What I do understand is words, reasoning, and legislation. I am not going to argue with the 2nd Amendment of the US constitution that says I have the right to bear arms--the right is there, enshrined in the Bill of Rights for hundreds of years, and repeatedly supported by US Supreme Court decisions. It's there to stay, at least for the foreseeable future.
What the 2nd Amendment does not say is that I have the right to fatally wound dozens of people (including children) on a psychotic whim.
Off the top of my head, I can recall at least 6 other mass shootings committed by people who were mentally unstable with access to legally purchased weaponry: Columbine, Virginia Tech, the DC Sniper, the shooting of Rep. Gifford, the Colorado movie theatre shooting, and this one in Newtown. I don't even want to do the total on the number of victims in all of these; if it's more than 1 (and it is), it's too many.
The price for the right to bear arms as it exists in practice in our daily lives is TOO HIGH: I am not willing to trade the life of a child (or any human being, for that matter) for my right to shoot at a hypothetical future intruder or attacker.
Because that's what this is, a trade. For every gun that's legally purchased and in the public sphere for no other reason than just because it can be is a trade of one or more innocent lives against the chance to shoot a hypothetical future intruder or attacker in an effort to save myself. I would not trade my own life for a beloved neighbor or friend or relative to have that right, so why should any gun owner feel at liberty (I choose that word intentionally) to trade the lives of twenty children for that right?
Maybe that makes me a dirty hippie, tree-hugging liberal. (Liberal? Guilty. Tree-hugger? Guilty! Dirty? Not guilty!) Maybe that makes me economical--what was the earning potential and social contribution that those 20 children and 6 adult victims could have made to our society? Maybe that makes me risk averse--I'm betting that the odds of me getting attacked are much lower than me not getting attacked. Maybe that makes me human. Maybe that makes me cheap on "liberty" or "freedom" that I'm not willing to sacrifice lives for a constitutionally-mandated right--would I not sacrifice lives for the right to freedom of speech? (I would.)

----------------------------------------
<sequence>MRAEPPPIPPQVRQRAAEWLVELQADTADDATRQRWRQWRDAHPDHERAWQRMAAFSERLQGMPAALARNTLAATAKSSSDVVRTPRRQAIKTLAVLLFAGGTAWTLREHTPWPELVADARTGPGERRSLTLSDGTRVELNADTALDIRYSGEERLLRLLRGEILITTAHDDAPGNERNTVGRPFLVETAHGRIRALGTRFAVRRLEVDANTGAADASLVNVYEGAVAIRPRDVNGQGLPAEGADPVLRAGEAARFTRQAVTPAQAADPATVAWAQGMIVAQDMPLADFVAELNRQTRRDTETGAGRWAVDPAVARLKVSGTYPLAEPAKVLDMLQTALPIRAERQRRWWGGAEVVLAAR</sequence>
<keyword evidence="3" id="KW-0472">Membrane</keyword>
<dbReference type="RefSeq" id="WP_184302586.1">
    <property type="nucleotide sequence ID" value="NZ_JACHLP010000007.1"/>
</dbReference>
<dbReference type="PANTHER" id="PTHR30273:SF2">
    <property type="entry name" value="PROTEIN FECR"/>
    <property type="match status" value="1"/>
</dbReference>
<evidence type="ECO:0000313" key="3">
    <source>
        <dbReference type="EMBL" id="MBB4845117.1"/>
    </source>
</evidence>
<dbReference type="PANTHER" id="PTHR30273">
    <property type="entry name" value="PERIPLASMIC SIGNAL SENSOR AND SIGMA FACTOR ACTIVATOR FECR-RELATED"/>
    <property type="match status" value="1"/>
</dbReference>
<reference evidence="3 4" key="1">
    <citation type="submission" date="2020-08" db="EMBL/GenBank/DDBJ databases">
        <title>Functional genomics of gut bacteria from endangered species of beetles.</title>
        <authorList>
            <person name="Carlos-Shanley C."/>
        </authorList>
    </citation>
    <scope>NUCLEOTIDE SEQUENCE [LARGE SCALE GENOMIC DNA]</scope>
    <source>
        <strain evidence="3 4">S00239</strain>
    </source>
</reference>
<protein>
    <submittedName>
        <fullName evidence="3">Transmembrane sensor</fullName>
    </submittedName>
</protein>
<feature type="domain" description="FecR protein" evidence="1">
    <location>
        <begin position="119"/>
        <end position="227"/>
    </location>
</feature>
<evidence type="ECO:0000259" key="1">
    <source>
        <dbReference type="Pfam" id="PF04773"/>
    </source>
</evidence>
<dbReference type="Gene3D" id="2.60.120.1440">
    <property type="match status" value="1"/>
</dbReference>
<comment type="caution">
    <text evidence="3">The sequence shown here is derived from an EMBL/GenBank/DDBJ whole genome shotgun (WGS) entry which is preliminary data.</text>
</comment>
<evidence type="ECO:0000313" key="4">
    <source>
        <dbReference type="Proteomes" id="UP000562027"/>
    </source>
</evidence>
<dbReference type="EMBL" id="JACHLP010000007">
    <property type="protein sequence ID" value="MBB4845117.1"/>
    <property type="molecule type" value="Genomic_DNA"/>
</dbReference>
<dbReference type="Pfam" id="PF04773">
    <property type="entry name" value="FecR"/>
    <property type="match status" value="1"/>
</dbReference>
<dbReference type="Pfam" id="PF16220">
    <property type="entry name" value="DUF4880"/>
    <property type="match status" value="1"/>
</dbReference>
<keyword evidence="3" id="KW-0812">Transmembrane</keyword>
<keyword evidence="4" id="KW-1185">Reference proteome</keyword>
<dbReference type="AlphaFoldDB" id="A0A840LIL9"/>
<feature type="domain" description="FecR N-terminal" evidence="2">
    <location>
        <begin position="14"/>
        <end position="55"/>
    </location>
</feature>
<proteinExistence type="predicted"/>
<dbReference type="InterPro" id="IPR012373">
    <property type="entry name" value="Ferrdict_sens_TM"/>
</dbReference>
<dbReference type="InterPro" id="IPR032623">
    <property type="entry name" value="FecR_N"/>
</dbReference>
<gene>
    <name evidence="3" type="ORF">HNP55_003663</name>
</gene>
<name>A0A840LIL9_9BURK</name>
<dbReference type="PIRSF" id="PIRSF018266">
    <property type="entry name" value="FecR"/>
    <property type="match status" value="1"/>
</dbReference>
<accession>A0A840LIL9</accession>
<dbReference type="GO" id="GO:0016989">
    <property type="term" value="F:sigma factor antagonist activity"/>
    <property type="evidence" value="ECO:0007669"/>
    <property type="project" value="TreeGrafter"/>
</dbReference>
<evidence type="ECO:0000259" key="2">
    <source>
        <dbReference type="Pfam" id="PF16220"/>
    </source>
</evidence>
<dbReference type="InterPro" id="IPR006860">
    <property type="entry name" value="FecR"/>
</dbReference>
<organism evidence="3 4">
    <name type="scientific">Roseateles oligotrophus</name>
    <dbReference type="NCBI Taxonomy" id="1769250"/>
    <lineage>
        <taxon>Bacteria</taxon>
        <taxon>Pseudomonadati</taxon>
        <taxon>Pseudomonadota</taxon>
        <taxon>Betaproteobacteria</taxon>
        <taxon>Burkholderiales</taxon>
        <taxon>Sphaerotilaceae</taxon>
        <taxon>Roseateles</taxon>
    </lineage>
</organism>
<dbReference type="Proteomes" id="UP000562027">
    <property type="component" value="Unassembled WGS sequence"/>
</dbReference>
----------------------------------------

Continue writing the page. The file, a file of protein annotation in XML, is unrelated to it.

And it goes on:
It definitely does not make me un-American--how much more American is it than to want to prevent the unnecessary and senseless deaths of the most vulnerable among us? Or even the least vulnerable--hell, I don't want anyone shot!! How much freer can we be than to live without fear of such senseless and wasteful death and sadness?
The assault rifle and handguns that were used on Friday were not meant for hunting--at least, not for hunting animals. I won't get into what I think about hunting (though it's probably not what you'd expect). This is about basic safety and sanity--that is, the sanity and reason among those of us who are fully mentally capable and in charge of shaping legislation and regulating, manufacturing, selling, and distributing guns.